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Key moments from France’s electrifying World Cup final win

At the double

Growing up, most kids dream of scoring for their country in a World Cup final. Mario Mandzukic did just that, except he also scored an own goal.

Mandzukic’s gaffe set France on the path to a 4-2 win over Croatia in Sunday’s showpiece.

With the match not even 20 minutes old, Antoine Griezmann stood menacingly over a free-kick 35 yards from goal.

He delivered a delicious, teasing cross into the box and Mandzukic leaped highest in the crowded area to meet it first.

Unfortunately for him, the Juventus striker could only flick the ball towards his own goal and into the top corner past the flailing arm of Danijel Subasic.

In doing so Mandzukic became the first man in history to score an own goal in a World Cup final.

Mandzukic later netted Croatia’s second goal — to make the score 4-2 — and created another moment of history to become the first player to score both a goal and an own goal in a World Cup final.

Dutchman Ernie Brandts is the only other player to have done this in a World Cup tournament, netting at both ends against Italy in 1978.

Remember that one for your next football quiz.

READ: France crowned world champion after 4-2 win over Croatia

READ: Belgium records best World Cup finish with victory over England

VARcical?

After stealing the limelight for much of the group stage, the Video Assistant Referee (VAR) has been relatively quiet during the knockout phase in Russia.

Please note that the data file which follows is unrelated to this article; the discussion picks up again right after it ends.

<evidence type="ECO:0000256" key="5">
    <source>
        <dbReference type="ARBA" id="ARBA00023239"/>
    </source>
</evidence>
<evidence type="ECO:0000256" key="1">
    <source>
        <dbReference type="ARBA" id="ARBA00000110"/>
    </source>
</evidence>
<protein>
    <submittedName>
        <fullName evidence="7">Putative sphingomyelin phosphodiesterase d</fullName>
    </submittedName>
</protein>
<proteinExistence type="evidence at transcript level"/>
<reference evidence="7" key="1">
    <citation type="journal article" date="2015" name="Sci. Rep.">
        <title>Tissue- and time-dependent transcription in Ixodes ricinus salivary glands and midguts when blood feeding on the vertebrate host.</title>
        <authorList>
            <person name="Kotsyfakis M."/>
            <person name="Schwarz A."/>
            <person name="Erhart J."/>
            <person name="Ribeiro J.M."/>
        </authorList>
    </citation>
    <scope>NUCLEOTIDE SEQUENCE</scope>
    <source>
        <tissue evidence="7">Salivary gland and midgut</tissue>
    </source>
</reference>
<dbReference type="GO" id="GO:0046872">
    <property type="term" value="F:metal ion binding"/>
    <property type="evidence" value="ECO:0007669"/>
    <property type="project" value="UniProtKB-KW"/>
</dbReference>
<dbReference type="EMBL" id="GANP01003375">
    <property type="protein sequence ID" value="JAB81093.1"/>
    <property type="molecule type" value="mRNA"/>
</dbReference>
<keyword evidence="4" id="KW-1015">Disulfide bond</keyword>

But VAR wasn’t going to slink out of this World Cup without a bang and it returned to have one last — and crucial — say in the final.

Ivan Perisic’s stunning strike had just canceled out that Mandzukic own goal, but the ball then hit the Inter Milan star’s hand after corner.

However, was it deliberate and was it clear and obvious?

There was a brief delay before Argentine referee Nestor Pitana took a look on the pitch-side screens.

After a lengthy consultation period, in which he walked away, only to once again return to the screen, Pitana signaled for a penalty.

Griezmann stepped up to coolly slot home the penalty for his fourth goal of this World Cup.

READ: What is VAR? The Video Assistant Referee explained

READ: Rewriting football history — with the help of VAR

Teenage kicks

Few would argue that Kylian Mbappe was the stand-out star of Russia 2018.

As the likes of Neymar, Cristiano Ronaldo and Lionel Messi all bowed out early, the 19-year-old Frenchman came to the fore as the World Cup’s leading man.

While Croatia’s Luka Modric won the World Cup’s Golden Ball, Mbappe was honored with the tournament’s young player of the award — the Silver Ball.

His scintillating two-goal performance against Argentina in the last 16, memorable for his elegant, blistering sprint through the opposition midfield and defense, is a moment that will live long in the memory.

Ahead of Sunday’s final, AS Monaco vice president Vadim Vasilyev, the man responsible for giving Mbappe his first professional contract, told CNN Sport that Mbappe reminded him of Ronaldo, very aware of records and keen to break them.